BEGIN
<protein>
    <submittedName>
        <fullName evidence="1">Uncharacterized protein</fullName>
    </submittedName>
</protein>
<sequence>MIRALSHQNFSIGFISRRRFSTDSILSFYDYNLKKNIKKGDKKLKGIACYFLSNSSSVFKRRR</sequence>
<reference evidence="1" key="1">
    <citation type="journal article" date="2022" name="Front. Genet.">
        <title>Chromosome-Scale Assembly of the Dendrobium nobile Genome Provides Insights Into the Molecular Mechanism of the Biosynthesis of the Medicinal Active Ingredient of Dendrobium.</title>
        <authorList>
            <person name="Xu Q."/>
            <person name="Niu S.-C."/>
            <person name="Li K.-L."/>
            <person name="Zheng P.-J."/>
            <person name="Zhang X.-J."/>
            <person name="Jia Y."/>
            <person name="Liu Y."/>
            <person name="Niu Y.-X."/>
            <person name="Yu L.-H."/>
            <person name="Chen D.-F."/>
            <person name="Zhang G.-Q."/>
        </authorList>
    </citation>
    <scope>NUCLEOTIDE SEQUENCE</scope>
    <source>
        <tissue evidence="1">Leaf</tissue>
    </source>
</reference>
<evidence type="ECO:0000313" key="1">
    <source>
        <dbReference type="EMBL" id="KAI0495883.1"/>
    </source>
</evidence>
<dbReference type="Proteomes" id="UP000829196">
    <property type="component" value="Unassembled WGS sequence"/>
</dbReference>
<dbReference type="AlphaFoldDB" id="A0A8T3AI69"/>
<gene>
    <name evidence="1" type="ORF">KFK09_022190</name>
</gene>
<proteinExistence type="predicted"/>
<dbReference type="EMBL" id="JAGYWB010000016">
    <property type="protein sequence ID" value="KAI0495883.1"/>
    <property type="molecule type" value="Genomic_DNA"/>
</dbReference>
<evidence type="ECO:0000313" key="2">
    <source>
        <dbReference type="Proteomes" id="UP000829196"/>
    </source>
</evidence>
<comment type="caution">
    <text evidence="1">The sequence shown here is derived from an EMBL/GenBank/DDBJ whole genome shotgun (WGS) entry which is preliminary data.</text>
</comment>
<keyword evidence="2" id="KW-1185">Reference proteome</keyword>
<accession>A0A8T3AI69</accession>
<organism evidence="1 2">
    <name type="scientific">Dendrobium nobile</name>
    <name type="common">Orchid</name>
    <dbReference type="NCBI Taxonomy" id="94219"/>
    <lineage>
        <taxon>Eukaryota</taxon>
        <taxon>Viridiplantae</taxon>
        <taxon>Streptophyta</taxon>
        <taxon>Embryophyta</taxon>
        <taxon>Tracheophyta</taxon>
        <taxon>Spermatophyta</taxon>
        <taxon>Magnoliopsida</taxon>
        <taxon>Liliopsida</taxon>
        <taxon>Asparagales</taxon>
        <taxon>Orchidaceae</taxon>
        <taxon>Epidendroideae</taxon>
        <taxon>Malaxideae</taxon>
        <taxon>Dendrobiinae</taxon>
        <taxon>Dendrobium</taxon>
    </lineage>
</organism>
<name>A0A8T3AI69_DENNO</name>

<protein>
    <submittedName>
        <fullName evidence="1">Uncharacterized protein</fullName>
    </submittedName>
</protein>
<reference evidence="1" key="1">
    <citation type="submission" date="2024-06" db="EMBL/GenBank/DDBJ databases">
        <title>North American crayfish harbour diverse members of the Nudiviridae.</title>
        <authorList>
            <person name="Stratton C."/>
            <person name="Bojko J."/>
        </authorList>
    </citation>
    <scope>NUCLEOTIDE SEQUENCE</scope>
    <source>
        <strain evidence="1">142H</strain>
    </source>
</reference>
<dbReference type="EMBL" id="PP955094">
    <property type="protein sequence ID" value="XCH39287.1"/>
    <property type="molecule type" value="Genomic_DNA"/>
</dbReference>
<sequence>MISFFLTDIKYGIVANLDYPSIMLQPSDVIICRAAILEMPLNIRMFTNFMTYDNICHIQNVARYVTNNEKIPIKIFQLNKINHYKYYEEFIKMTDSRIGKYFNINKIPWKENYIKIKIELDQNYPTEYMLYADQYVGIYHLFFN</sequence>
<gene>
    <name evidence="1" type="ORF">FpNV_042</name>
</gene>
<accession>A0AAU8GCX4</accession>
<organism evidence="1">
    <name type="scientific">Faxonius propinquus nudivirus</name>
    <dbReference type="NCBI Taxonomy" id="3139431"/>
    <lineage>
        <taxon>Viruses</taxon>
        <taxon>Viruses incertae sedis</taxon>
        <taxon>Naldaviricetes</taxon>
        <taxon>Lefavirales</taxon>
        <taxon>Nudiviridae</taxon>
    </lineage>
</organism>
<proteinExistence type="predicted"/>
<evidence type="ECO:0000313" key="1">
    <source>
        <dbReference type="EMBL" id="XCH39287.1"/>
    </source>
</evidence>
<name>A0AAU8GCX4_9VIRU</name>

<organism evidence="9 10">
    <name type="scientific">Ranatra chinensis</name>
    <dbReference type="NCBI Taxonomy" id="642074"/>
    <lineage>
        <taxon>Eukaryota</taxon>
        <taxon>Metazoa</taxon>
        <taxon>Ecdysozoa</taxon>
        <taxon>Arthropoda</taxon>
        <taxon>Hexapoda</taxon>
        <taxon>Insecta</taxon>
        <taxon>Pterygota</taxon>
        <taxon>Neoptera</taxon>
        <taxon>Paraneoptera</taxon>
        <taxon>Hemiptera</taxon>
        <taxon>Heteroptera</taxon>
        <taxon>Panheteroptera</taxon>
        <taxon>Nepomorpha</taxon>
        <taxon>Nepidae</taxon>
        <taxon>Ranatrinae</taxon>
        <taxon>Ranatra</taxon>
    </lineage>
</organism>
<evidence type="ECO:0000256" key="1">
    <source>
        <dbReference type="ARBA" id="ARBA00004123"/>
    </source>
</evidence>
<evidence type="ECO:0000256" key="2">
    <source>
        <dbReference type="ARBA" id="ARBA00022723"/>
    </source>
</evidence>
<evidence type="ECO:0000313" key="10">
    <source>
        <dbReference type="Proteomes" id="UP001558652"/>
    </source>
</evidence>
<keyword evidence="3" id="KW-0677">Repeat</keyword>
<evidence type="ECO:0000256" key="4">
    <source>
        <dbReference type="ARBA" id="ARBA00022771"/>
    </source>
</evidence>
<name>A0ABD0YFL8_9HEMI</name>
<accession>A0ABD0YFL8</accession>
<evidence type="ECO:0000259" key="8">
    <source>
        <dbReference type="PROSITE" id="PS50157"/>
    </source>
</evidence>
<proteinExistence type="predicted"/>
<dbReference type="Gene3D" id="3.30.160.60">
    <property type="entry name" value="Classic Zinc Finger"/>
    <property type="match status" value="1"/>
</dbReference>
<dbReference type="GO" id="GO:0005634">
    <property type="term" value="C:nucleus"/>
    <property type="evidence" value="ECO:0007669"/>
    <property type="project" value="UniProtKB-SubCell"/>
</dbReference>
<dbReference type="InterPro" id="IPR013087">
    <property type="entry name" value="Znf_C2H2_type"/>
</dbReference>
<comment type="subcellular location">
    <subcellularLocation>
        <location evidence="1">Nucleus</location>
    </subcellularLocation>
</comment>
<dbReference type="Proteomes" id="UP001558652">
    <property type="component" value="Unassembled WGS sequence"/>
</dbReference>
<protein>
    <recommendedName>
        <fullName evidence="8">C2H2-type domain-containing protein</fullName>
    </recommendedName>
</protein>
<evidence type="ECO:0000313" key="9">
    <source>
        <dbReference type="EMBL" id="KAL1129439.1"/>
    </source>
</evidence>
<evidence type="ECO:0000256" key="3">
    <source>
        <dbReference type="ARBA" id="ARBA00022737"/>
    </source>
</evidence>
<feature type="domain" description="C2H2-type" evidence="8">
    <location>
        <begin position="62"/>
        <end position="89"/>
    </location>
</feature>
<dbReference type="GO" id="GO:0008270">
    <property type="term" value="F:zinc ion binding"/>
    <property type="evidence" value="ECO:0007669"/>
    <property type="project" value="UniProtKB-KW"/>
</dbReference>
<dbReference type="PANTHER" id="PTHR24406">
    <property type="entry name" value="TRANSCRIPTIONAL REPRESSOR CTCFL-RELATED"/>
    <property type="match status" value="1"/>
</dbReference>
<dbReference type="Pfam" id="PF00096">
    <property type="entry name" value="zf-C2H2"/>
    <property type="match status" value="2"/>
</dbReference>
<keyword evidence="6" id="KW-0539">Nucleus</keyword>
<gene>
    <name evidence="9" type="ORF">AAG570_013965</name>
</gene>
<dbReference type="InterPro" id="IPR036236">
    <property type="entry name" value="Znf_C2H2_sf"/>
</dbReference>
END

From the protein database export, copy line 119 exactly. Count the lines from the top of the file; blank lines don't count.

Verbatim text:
        <dbReference type="EMBL" id="XCH39287.1"/>